Thinking until the 2147483648'th second

About This

I think all of the files I linked to in some of my older posts are gone now. I am working on fixing them.

Tuesday, October 30, 2007

shift/reset with correct dynamic environment for Gambit

I think there's a lot of potential for delimited continuations in graphics engines, and I plan on using them in what I'm working on. I am using Gambit Scheme however, which does not have a full shift/reset implementation. For the past couple weeks I looked into implementing shift/reset for Gambit (with a fixed dynamic environment), and I got it to work! I posted the following message on the Gambit list earlier today:

"Hello everyone,

I have been studying delimited continuations recently. After being
blissfully enlightened, I really wanted to have them in Gambit (with a
*correct* dynamic environment). I wasn't sure if this was possible
non-natively though (at least safely), because Gambit's dynamic
environment is somewhat complex, and I have to be able to
destructively manipulate the dynamic environment to make sure the
delimited continuation truly has its own dynamic environment 'slice'.

However, I figured out how to (hopefully safely) manipulate Gambit's
dynamic environment, and I have a full implementation of shift/reset
running in Gambit. This implementation is based off Oleg Kiselyov's
work; his paper is here:

I am not sure of the performance implications of the Gambit version of
shift/reset. I am unhappy with how much has to happen per reset or
shift, but such is the cost of a non-native implementation.
Unfortunately it goes against the grain of Gambit; after looking at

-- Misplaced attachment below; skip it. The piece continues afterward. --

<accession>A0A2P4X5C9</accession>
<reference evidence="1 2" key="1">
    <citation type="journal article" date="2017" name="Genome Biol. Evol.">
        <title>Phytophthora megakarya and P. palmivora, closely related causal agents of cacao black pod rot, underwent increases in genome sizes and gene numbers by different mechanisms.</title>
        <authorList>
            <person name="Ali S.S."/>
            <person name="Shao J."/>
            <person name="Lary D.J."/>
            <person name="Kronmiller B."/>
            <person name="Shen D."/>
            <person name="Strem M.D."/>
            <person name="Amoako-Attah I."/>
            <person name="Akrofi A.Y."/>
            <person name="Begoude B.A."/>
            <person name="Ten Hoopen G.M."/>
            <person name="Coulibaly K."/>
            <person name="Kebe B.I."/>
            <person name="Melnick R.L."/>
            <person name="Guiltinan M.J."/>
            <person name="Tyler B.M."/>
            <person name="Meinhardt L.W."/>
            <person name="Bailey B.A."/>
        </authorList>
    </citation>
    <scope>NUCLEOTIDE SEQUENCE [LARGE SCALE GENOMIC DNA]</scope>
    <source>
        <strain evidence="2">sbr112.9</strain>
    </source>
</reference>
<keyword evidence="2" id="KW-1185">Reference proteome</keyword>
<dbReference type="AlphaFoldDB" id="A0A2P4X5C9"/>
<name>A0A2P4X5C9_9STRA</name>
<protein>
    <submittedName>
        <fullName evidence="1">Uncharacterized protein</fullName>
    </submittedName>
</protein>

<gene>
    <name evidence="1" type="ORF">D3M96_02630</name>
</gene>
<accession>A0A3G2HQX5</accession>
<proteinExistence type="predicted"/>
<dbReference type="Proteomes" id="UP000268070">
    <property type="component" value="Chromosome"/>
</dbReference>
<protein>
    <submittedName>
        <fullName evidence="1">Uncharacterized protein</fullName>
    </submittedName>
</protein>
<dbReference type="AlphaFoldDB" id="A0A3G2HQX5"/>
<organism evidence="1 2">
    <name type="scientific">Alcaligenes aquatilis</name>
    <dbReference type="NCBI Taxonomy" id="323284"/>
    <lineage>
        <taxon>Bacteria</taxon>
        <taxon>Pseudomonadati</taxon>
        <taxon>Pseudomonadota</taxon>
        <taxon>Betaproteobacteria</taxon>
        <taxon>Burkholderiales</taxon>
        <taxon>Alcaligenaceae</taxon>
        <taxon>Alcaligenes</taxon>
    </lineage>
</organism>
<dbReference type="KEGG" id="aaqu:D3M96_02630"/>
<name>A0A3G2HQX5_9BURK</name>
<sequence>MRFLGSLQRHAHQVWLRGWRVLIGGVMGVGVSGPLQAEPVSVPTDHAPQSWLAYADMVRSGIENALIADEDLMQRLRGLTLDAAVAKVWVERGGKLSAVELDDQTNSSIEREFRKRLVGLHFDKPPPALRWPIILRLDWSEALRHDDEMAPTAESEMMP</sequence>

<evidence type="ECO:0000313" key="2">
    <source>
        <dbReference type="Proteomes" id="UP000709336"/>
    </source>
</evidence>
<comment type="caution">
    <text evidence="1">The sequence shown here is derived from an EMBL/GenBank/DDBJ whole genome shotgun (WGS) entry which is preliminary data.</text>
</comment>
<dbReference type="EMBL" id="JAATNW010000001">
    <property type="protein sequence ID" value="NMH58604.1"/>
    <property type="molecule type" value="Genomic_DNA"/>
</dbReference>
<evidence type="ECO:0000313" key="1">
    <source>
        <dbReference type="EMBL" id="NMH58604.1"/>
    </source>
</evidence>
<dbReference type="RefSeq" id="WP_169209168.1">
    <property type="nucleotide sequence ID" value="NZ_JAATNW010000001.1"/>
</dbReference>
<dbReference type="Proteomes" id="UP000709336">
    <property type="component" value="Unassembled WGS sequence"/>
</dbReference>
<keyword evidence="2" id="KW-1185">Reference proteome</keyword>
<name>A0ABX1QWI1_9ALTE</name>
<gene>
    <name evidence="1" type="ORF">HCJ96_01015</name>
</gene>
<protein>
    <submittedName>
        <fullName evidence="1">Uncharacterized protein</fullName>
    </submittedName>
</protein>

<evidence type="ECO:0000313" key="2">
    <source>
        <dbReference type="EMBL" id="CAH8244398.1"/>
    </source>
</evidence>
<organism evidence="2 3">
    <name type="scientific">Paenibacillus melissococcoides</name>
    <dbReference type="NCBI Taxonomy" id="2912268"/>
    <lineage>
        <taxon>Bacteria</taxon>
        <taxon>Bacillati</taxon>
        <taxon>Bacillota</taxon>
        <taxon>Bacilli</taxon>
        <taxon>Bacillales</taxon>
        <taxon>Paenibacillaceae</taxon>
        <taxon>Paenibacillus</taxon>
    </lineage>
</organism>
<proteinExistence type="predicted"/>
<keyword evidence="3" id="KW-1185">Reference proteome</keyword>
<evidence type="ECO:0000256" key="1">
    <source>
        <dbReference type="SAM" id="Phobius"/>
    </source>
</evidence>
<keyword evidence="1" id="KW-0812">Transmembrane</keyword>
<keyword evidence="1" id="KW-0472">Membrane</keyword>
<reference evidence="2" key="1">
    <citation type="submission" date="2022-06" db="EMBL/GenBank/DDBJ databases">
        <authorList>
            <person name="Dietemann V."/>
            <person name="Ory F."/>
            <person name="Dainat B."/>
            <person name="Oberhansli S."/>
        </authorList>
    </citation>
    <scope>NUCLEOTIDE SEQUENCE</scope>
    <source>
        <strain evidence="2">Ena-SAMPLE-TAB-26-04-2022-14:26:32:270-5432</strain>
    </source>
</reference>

some of Gambit's internals, Marc obviously has fine-tuned the code to
be very efficient, and each reset or shift call is quite heavy
compared to call/cc. Marc... what are thoughts on a native
implementation of shift/reset?

I included some tests which show that the dynamic environment does
act the way we expect. [see 'tests.scm', snipped the tests out for the sake of this post]

If you are a zipped tar kind of guy:

Or you just want the files:

'shift-reset-fixed.scm' contains the full shift/reset implementation.
'shift-reset-broken.scm' contains a naive implementation with a broken
dynamic environment.
'tests.scm' has some tests to show how the dynamic env is fixed. Note
that at the top you can include 'shift-reset-broken.scm' instead of
the fixed version to see how the dynamic env would normally be broken.


Tuesday, October 9, 2007

Scheme Raytracer Optimized

Marc Feeley, the creator of Gambit Scheme, tweaked my raytracer and got it to run twice as fast. Here's what he said about it:

"The main thing that helped performance is the avoidance of mixed type arithmetic, that is cases when an operator is called with numbers of different types, such as
   (let ((x (sqrt 1.5))) (* x 2))